In between coughs and sneezes, I was thinking about some things -- some important observations. I think it's important for all of us to be honest with ourselves and others. We often shy away from facing ourselves at all costs. We distract ourselves with hobbies, activities, jobs, friends, etc. But take away all of those things, and you'll have an opportunity to be honest with yourself and really look at who you are. What I've just been thinking about is fear. If the rest of this offends you, tough cookies. Argue with me if you want; it's better than ignoring the problem.
My mother has a fear of constancy.
My father has a fear of uncertainty.
My brother has a fear of commitment.
My sister has a fear of solitude.
I have a fear of rejection.
Of course, that's only a small part of the story. But it's a start. I can think about how our fears have a strangle hold on our lives sometimes and determine our occasionally-irrational behavior....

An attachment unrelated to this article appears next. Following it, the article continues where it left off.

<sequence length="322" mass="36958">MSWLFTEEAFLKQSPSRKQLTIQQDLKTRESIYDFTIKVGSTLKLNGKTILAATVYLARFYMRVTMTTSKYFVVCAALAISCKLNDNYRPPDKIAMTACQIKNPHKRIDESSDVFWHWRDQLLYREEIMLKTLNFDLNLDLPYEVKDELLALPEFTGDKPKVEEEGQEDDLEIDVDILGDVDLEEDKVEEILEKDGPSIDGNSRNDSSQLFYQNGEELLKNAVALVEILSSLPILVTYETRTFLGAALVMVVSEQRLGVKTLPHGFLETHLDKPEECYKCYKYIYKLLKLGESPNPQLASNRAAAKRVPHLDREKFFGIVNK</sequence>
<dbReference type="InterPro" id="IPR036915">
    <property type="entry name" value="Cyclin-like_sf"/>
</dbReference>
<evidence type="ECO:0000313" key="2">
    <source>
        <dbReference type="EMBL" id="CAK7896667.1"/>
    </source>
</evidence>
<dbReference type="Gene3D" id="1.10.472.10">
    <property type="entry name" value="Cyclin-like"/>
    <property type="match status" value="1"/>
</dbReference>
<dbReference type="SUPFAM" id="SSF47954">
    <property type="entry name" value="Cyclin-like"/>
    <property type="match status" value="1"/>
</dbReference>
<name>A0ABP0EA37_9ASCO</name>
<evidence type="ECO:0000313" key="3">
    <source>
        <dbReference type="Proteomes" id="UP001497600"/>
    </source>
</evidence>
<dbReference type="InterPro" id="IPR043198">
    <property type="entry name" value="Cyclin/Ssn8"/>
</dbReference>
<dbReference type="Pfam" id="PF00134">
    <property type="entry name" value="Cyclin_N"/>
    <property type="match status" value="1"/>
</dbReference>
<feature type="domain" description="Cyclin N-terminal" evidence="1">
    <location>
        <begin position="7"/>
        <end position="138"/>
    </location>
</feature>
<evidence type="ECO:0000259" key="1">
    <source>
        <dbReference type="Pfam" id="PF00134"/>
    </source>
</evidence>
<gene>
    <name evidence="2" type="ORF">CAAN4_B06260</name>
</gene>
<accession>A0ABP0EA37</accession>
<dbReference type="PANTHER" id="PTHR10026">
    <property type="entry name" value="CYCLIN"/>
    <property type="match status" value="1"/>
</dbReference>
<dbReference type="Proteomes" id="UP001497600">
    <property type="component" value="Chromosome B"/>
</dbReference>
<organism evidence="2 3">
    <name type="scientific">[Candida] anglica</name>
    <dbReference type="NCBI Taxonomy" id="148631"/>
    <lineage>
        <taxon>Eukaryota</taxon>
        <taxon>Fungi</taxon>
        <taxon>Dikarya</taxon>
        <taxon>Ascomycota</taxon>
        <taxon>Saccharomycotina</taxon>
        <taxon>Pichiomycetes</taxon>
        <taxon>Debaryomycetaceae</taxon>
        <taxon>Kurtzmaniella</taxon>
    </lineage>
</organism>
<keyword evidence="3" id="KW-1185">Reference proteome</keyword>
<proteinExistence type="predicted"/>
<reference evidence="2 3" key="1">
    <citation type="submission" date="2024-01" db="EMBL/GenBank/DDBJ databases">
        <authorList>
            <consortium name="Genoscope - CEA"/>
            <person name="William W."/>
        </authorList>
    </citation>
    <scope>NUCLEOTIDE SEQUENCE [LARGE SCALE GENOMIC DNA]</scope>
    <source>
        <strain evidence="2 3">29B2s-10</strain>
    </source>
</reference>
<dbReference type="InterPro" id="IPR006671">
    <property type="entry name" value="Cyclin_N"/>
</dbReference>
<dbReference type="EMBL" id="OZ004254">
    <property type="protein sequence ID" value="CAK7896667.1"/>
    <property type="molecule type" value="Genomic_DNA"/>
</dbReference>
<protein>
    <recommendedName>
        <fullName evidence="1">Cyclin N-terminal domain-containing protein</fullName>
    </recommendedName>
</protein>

Have you, the reader, taken time lately to confront your fears?
Now, it's bed time.
I intended on taking a few night-time pictures of the reservoir area, when 3 cop cars came zooming down haverhill street and on to ames street. Naturally, I stopped to see what was going down and maybe take a few pictures if there was anything exciting. Apparently, a lady tripped her panic alarm in her house, but when the cops arrived, she just wouldn't answer the door. They were knocking and knocking, went around the back, flashed lights and tried everything, but she wouldn't come out. We could plainly see her inside with her baby in her arms, and the cops motioned to her in the window to open the door, but she just went upstairs, closed the window shade, and stayed there....After about 20 minutes or longer, the police left. I can't imagine why she wouldn't open the door if only to tell them that everything was alright. Maybe she was having a panic attack and was too afraid to open the door. Or maybe there was something else going on in there. who knows? One can only imagine, or read about it in the paper tomorrow.